Paul recently asked me if I was running long axles or short axles in my swing tranny. I didn’t even know there was a difference!
I placed a call to Dave at Bug City and asked him what the difference is. Well, the 1967 and 1968 had the long axles. Great info, but how do you know you have the original tranny? Maybe you have a short axle in a ’67 pan or maybe you have a 61 with a long axle. You never know!
I recently bought a replacement tranny. While I only paid for one, the seller let me throw both short and long trannys on my trailer since I really didn’t know what I had. Thanks, Dean. So, unless you’re in the know, you may not know what you don’t know… if you know what I mean.
I’m going to detail the difference so hopefully you can easily identify what length of axle you have.
The photo above is a shot of the passenger side axle tubes. If you’ve been around VW for a while, you probably already know the difference. Chances are, if you’re even reading this, than you don’t really know, but that’s cool… No one will bash you for saying you knew the difference at this point in the article.
If you didn't know before, you can clearly see that the dimensions are different in the location between the spring plates and the hub that the brake backing plate bolts to, as shown here in this photo.
This shot is of a short shaft style axle tube. The dimension is something like 2-1/2 inches.
This picture shows the dimension between the spring plate and the backing plate on a long axle. According to one of my many sources, this would indicate a 1967 or 1968 axles
Yes, I know the tape measure is upside down. I needed a quick straight edge and in an effort to keep the confusion of what exactly I was measuring here to a minimum, I turned the tape upside down. Here I'm showing what a short axle looks like on the outboard edge of the lower shock mount. Notice there is a kick in the mount on both the inner and outer edges.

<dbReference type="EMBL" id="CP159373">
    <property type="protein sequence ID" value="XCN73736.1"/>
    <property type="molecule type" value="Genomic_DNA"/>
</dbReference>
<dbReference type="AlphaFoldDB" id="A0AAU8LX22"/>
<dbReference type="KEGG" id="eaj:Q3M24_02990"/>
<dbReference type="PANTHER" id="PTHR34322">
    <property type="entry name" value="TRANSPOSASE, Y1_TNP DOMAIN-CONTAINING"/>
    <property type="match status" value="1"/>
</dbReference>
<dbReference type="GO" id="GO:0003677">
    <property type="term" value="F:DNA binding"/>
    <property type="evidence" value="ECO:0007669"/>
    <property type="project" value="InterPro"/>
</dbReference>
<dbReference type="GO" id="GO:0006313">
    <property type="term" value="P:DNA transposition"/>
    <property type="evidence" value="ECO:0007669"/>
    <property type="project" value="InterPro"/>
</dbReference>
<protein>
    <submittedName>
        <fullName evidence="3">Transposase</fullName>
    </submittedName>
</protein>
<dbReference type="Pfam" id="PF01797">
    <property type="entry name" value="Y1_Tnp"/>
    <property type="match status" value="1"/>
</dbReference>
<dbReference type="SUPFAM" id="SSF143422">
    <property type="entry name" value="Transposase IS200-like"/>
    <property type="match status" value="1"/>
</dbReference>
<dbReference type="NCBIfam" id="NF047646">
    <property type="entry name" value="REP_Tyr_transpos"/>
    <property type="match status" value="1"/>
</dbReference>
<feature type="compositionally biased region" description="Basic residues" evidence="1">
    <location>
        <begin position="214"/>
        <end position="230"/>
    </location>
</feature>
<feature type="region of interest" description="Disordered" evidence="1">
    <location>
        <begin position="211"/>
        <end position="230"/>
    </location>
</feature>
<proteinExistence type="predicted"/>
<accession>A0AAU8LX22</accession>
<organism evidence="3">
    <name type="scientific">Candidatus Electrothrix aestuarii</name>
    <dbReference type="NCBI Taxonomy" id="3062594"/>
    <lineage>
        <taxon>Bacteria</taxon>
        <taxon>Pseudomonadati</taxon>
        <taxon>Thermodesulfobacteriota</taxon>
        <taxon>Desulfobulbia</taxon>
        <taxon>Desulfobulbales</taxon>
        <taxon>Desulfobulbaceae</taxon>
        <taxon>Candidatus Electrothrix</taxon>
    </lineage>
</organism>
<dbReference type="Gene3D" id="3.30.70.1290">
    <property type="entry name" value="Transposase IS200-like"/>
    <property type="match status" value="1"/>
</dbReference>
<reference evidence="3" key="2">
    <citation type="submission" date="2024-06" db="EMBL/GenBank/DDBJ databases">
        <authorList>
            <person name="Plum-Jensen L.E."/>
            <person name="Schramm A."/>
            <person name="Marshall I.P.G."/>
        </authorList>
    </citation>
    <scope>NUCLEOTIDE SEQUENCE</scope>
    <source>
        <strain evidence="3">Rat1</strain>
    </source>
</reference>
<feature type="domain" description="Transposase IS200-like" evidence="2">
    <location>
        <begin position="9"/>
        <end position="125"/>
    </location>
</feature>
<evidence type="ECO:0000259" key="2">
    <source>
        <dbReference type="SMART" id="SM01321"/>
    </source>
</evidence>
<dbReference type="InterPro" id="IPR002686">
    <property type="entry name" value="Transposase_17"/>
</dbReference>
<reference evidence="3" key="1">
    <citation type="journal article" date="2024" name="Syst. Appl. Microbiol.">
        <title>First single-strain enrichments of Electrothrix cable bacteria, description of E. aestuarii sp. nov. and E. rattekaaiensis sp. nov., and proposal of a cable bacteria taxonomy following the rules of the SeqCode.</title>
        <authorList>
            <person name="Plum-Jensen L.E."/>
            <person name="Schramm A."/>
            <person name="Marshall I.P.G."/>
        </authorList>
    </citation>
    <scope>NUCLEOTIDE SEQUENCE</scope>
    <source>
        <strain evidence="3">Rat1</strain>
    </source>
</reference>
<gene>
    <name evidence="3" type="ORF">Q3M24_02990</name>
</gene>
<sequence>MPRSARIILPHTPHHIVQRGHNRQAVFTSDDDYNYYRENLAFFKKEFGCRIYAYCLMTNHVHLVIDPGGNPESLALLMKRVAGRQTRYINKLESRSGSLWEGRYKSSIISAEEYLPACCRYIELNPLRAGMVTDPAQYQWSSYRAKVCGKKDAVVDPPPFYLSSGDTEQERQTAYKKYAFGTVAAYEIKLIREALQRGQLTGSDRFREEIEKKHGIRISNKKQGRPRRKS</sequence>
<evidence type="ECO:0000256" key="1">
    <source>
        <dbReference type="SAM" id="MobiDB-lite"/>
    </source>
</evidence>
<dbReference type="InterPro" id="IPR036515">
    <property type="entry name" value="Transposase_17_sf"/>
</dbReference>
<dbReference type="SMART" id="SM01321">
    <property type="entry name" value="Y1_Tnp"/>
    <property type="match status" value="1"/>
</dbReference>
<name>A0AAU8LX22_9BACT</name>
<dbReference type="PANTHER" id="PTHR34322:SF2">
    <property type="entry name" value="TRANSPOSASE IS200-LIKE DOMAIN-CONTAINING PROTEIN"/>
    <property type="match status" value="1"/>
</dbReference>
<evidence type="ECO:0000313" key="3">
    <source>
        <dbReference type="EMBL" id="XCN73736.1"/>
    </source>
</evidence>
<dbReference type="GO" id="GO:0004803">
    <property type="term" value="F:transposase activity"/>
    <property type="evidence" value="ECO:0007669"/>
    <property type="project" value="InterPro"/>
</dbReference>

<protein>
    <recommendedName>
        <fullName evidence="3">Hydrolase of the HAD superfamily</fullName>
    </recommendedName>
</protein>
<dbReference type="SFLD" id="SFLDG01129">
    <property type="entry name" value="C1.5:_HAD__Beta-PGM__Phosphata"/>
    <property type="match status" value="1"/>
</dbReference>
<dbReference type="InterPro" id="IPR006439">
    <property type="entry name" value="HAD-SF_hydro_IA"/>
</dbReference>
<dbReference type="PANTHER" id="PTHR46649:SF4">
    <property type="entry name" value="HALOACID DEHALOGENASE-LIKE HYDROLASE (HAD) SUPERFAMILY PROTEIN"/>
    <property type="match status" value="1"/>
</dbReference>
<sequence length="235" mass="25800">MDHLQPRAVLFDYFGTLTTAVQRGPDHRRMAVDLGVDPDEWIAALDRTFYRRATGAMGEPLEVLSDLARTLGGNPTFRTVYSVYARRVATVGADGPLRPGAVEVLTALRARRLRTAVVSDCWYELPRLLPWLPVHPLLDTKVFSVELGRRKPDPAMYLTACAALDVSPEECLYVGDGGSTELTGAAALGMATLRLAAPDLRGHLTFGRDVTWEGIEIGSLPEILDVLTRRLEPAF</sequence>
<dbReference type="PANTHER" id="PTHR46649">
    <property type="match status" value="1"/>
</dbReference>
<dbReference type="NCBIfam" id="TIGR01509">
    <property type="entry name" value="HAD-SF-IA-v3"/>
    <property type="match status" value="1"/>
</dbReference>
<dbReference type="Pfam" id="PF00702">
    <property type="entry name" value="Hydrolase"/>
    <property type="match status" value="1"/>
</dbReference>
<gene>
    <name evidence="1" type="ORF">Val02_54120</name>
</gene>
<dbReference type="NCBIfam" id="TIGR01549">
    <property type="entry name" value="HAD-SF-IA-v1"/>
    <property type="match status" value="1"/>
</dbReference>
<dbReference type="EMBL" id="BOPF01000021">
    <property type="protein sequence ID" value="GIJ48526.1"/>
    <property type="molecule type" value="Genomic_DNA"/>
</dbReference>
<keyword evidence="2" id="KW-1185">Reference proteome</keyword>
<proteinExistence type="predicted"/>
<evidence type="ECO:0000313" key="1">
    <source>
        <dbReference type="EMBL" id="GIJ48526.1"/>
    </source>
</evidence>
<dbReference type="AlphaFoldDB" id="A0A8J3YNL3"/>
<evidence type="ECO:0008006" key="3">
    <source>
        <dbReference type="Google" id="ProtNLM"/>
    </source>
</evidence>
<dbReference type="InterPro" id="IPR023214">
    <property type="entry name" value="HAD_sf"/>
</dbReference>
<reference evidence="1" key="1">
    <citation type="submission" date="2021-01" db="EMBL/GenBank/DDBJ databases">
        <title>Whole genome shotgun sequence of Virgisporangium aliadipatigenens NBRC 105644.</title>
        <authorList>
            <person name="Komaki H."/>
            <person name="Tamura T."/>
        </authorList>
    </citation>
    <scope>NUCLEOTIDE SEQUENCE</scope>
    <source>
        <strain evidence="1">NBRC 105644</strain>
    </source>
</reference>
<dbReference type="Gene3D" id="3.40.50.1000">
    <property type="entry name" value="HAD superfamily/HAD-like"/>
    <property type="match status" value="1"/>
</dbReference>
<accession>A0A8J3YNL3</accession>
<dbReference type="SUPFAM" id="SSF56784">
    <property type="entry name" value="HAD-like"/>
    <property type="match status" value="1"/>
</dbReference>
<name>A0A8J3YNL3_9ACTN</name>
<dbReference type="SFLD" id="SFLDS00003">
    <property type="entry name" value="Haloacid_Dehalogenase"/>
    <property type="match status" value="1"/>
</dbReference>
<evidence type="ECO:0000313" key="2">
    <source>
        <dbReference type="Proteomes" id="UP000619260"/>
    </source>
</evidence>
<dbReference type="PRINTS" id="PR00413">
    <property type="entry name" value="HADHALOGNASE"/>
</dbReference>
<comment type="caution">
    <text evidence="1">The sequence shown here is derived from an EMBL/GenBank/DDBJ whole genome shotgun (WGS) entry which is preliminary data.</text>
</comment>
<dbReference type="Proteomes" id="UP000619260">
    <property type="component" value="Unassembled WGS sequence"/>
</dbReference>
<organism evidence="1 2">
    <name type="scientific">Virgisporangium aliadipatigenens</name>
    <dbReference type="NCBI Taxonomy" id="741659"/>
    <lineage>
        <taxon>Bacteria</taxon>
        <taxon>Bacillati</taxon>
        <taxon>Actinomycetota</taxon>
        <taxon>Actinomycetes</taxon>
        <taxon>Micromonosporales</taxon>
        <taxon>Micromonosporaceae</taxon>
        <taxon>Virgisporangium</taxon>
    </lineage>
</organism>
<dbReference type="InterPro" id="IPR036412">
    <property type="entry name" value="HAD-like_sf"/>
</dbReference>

This last image is another shot of my tape measure upside down. No, seriously... It a shot of a long axle. Notice the way the long axle's lower shock mount outboard edge is straight across. The inner edge maintains the same kick that the short axle has. the only difference is the outboard edge.
In review, there are two very easy ways to identify the length of your axles. One is to get all dirty crawling under the vehicle, assuming its in one, and measure the distance between the spring plate and the backing plate flange. A second, possibly less dirty way to identify the length of axle you have is to simply take a step back and look at the lower shock mount. Having seen both together it shouldn't be rocket science trying to ID your axle length. I hope this helps you out. Now get outside and figure out what length axles you have in your ride!